Mangos. So many mangos. A fast start to the season and then as the supply dwindles, a longing for, a wistful glance back at all the things that could have, should have been done. When I got back last year, after a year's absence, I found myself wishing that I had bought truckloads of mangos, pureed and frozen them and then had them to work with for the remainder of the year. Instead, by late April I was scouring the markets for the few stragglers who had stubbornly hung on the trees so I could realize my mango menu fantasies.
This year, I've been a bit more pro-active. I just finished processing part of a 20 Kilo delivery of the delicious beauties into frozen puree for ice creams. Umm, ice creams. And the other part I turned into two large batches of an all purpose sauce I've been working on for the better part of a year, "Salsa de la Jungla". Yes, that's right. First it was Chef of the Jungle, now it's Sauce of the Jungle. I've wanted to create a sauce that was uniquely and exclusively Costa Rican in both ingredients and flavor.
What I've been working toward is an intensely flavored, all purpose sauce that is almost like a Costa Rican barbecue sauce, without the tomatoes of course. I have been looking to create a sauce that can be added to other ingredients to "bump up" the flavor, but also functions on its own as something that can be brushed on or ladled onto cooked fish, pork, chicken or even iguana. And I believe, that after many batches and much experimentation (all of it highly edible, of course) I have come up with a recipe for a bulk batch that may or may not find its way into smaller bottles for resale.
The primary component is, of course, mangos, cooked for several hours with citrus; I've been using both mandarinas and whole kumquats (when they're available) and have been including a few rinds for a semi-but-not-too-strong marmalade effect. To balance the tartness of the citrus juice and rind I have been adding a local raw sugar, tapa dulce (canela), the cooked extract from sugar cane. Additionally I have been adding "miel de la cana", or "miel de pulga" (honey of the the flea) as it is known locally, a liquid extract also from cane. I like it for it's syrupy property as well as its haunting organic flavor and aroma, somewhat like a pumpkin or hard squash smells when it caramelizes.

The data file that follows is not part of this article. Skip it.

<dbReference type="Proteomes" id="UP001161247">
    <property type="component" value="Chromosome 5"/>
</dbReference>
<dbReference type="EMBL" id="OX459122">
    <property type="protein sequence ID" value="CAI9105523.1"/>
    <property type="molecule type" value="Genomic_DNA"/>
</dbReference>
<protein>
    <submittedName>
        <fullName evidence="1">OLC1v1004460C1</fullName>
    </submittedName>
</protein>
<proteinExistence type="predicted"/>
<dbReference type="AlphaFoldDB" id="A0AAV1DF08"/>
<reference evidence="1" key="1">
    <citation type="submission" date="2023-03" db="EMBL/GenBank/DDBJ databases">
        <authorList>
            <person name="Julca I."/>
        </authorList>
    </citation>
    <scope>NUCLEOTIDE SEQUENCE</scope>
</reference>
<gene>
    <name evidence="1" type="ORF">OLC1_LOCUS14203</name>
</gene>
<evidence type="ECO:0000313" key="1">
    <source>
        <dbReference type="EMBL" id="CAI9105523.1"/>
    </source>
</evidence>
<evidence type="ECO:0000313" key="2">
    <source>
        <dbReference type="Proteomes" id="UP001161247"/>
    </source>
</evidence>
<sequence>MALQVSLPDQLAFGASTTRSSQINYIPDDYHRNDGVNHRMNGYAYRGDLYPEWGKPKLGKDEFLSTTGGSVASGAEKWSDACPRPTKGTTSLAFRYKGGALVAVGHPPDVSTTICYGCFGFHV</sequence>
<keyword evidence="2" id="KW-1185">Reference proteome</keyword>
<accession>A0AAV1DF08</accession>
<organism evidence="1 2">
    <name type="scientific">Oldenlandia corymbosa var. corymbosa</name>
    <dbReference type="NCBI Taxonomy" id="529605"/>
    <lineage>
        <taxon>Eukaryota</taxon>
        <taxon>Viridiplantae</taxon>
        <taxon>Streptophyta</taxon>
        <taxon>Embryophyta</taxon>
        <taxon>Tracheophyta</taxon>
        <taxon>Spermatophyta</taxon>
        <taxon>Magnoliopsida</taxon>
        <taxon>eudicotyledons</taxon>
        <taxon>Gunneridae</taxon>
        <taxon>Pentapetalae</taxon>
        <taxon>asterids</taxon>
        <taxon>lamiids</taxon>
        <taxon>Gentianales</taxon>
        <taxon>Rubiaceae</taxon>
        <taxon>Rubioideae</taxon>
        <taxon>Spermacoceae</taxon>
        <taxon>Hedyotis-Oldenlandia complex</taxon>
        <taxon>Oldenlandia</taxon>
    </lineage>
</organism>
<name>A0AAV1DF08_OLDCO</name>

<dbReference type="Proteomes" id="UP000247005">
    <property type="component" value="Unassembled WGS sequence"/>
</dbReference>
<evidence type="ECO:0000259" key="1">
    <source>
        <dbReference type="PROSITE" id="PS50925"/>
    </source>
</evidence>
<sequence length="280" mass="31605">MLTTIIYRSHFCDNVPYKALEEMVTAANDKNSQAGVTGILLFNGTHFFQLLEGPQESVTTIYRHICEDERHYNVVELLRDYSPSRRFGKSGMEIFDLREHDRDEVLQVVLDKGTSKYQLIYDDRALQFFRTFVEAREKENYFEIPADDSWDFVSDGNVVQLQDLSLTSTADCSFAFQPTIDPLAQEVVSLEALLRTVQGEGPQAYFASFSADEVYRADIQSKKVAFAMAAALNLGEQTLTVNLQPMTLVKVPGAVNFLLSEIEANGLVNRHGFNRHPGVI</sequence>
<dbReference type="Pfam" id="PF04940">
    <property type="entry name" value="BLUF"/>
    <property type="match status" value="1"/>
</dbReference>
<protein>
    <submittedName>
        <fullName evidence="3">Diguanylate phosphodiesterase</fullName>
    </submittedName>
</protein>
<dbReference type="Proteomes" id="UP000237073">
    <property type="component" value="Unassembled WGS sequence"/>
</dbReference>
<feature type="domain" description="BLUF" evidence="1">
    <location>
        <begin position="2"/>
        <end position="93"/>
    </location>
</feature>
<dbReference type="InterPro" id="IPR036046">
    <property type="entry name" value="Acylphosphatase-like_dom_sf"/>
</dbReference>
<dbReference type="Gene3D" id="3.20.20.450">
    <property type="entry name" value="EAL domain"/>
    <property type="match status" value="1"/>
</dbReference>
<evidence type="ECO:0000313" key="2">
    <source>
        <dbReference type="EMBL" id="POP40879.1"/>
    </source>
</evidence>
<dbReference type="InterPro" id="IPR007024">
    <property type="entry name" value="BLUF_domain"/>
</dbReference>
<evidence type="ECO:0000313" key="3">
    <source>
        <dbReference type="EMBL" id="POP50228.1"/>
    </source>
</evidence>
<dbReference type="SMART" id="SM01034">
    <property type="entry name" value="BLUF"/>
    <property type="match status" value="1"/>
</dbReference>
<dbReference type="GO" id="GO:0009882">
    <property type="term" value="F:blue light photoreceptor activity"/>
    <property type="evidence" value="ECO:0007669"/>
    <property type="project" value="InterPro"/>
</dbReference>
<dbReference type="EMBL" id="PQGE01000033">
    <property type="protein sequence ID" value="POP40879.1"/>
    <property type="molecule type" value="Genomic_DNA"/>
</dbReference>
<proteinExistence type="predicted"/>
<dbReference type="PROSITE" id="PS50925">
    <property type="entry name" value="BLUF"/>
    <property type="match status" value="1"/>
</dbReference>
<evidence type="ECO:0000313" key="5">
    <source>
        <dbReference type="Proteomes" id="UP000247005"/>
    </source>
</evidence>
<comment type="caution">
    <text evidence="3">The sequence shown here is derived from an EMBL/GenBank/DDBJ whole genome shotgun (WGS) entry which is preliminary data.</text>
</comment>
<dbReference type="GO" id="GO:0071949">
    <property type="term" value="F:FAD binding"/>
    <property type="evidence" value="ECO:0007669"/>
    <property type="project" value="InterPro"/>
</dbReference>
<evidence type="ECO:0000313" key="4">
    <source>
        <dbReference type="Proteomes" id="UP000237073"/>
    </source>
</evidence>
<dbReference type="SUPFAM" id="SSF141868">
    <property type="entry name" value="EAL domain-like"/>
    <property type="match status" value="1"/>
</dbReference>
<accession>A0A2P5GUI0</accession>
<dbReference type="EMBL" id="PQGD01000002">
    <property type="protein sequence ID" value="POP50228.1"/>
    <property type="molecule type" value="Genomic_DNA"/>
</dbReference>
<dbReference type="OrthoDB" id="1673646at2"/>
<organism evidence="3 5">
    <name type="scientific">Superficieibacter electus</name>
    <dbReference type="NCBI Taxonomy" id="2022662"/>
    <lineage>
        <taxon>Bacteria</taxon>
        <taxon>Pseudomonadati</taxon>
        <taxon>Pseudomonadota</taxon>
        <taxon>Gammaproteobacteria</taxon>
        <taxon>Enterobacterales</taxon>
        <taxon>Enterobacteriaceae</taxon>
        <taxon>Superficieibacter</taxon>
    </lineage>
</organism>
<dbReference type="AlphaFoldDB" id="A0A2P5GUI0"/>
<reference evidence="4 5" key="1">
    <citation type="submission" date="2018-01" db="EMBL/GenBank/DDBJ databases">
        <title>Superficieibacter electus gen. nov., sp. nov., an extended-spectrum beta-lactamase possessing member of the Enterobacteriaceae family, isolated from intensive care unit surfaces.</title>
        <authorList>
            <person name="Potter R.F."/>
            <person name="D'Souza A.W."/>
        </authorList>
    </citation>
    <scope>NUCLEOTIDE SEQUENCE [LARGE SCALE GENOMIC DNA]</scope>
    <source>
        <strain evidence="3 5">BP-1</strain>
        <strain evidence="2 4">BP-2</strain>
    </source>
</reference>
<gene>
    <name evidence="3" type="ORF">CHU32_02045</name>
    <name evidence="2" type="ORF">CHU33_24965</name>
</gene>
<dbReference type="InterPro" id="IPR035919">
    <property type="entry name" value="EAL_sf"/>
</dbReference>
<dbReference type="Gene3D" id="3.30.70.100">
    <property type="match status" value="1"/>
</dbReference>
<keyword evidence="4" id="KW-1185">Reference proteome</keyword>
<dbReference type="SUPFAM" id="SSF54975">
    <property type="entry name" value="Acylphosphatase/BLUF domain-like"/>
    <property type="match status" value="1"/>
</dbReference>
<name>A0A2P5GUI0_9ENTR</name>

Naturally with all this sweet and citrus flavor competing and combining there has to be something that cuts through the density of the mango and the cloying sweet of the tapa dulce, and this is where the local ginger and habanero chiles come in. I use a fistful of grated ginger and a couple of habaneros, thinly sliced. As the habaneros are never of the same heat level every time, I bite the bullet and take a gentle lick of each one that I add. The little heat rush I suffer is worth the greater suffering of adding too much and making the sauce an "experts only" version. One can always add more chile and heat, but it's impossible to take it out.
All of this goes into a stainless steel pot and cooks slowly for a couple of hours. The cubed mangos begin to break up and the citrus juice bubbles up around the sides, combining with the sugars to make a deep golden syrup. I taste and taste as it cooks, looking for that perfect combination of the sweet, the sour, and the ginger/chile hit. I am also looking for that vague hint of bitterness that the citrus skins will add. I want the sauce to have a voice of its own; one that sits up and barks a bit, but I don't want it to be unapproachable.
After the sauce has cooked, combined and stewed for a few hours, I puree it and let it sit to cool before it gets refrigerated overnight. I taste it again the following day to see if any of the flavors have "won" out in the balancing act and need to be mellowed, or in some cases, strengthened. Now I have a gallon or so of a multi-use sauce. As I said, it is great brushed onto grilled or roasted meats, poultry or fish or added into other sauces to boost their flavor. Lately I have been cutting it with coconut milk, mustard, chicken or fish stock and olive oil for a sauce to go with fish or chicken over rice. I am finding that the possibilities are staggering. The mangos are here and this year I'm trying to make the most of them. It's time to order another 20 Kilos.